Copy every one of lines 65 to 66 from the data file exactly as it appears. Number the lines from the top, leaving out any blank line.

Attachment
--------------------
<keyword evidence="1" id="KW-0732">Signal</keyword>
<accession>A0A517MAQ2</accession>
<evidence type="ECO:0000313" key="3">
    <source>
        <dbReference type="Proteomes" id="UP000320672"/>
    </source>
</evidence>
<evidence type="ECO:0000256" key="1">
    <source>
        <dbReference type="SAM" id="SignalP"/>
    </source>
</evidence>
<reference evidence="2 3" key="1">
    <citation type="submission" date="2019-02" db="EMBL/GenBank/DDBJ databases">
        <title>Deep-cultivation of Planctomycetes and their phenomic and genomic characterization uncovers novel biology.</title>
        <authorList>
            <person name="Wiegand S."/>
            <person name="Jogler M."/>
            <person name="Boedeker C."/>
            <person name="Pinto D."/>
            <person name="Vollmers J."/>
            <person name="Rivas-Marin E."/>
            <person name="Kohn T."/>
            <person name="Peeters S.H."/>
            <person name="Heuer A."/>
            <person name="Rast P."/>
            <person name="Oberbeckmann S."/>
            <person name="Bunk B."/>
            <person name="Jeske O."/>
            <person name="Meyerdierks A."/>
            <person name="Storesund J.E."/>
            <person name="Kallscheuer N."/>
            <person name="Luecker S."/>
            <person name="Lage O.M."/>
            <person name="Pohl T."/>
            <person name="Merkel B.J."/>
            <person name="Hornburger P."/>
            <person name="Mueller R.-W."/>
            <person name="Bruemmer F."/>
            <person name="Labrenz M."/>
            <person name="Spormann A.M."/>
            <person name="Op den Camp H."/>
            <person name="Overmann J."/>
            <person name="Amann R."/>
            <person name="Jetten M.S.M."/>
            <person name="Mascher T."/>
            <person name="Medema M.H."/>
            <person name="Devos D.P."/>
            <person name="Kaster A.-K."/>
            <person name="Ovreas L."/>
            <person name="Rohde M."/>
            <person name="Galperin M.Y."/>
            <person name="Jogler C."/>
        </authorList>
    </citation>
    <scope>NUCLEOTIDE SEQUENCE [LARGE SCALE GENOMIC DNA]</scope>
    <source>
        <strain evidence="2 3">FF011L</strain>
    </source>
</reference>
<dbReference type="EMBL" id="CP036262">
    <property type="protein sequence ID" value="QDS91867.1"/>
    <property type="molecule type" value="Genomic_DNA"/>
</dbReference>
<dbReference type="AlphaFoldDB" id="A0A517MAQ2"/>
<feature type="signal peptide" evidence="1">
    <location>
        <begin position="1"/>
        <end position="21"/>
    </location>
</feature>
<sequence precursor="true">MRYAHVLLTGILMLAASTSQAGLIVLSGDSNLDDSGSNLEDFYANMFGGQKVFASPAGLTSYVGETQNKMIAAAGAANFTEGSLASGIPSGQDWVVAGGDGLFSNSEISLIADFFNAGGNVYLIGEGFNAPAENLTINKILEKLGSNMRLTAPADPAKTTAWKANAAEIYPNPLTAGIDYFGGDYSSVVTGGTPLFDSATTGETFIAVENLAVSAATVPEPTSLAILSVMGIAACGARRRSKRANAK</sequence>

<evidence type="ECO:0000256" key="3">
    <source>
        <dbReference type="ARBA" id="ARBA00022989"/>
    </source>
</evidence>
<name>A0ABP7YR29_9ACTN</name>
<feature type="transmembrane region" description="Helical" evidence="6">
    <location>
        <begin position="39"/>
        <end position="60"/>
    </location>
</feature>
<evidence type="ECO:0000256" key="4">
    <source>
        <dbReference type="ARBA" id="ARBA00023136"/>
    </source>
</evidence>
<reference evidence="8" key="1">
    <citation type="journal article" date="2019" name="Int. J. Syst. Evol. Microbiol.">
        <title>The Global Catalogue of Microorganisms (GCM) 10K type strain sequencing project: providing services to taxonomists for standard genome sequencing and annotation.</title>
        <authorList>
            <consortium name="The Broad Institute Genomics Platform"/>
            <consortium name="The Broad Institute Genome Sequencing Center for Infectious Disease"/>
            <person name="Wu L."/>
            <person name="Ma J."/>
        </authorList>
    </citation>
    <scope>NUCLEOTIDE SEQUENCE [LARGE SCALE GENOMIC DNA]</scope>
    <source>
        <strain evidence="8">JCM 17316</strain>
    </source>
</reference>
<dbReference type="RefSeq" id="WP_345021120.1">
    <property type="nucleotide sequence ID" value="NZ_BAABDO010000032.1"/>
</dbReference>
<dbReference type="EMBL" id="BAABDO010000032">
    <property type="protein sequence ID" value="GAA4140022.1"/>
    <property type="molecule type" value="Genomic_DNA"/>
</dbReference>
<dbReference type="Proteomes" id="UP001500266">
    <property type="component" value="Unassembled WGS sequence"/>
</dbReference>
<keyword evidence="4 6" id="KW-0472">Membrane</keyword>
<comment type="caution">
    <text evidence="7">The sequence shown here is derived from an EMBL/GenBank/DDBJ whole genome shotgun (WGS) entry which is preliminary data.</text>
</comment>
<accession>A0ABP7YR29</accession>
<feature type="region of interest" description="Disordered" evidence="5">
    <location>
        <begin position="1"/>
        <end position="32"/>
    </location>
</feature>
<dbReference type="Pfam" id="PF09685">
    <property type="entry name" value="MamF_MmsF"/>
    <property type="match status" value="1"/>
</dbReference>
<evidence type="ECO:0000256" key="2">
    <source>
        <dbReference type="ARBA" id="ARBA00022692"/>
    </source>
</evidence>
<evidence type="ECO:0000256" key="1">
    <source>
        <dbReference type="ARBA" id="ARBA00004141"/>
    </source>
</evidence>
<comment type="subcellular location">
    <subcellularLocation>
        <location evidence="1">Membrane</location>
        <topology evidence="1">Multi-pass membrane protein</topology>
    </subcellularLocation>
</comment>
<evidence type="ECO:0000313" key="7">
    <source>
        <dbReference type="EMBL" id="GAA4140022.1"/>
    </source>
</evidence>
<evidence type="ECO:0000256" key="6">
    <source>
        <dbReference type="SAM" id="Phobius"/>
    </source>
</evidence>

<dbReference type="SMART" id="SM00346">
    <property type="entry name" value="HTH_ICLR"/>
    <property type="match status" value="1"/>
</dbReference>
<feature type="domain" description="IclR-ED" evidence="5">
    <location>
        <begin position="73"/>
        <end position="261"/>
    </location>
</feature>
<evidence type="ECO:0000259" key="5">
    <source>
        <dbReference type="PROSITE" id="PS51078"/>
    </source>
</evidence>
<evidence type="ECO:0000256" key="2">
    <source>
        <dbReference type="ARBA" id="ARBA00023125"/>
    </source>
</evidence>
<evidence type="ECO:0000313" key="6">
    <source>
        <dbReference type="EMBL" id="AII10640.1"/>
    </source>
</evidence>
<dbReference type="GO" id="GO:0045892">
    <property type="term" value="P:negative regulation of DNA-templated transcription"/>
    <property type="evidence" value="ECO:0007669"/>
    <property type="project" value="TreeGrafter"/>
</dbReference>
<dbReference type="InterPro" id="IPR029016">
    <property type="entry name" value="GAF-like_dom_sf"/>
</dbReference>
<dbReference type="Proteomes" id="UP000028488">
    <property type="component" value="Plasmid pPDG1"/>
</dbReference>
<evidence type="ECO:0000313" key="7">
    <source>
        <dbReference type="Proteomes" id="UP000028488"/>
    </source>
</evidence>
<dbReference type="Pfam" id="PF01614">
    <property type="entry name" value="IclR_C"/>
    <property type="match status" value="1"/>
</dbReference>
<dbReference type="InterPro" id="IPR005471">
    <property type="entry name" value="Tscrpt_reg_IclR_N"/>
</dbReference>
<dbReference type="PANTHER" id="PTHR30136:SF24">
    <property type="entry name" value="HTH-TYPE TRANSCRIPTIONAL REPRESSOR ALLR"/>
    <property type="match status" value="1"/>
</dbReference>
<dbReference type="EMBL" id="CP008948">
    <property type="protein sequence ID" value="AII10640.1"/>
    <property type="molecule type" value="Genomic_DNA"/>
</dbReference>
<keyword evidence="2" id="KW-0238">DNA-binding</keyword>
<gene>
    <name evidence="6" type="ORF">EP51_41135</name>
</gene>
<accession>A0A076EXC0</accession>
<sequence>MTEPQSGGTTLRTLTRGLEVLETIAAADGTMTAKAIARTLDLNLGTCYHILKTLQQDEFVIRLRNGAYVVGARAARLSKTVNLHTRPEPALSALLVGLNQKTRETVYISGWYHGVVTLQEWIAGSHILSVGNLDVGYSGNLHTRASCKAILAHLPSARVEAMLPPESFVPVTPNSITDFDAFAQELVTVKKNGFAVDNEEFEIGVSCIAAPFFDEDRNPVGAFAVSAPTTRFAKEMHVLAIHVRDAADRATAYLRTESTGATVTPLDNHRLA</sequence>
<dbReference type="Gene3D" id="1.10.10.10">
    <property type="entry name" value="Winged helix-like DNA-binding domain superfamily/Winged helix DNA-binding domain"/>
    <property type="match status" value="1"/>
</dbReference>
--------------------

<dbReference type="AlphaFoldDB" id="A0A517MAQ2"/>
<feature type="signal peptide" evidence="1">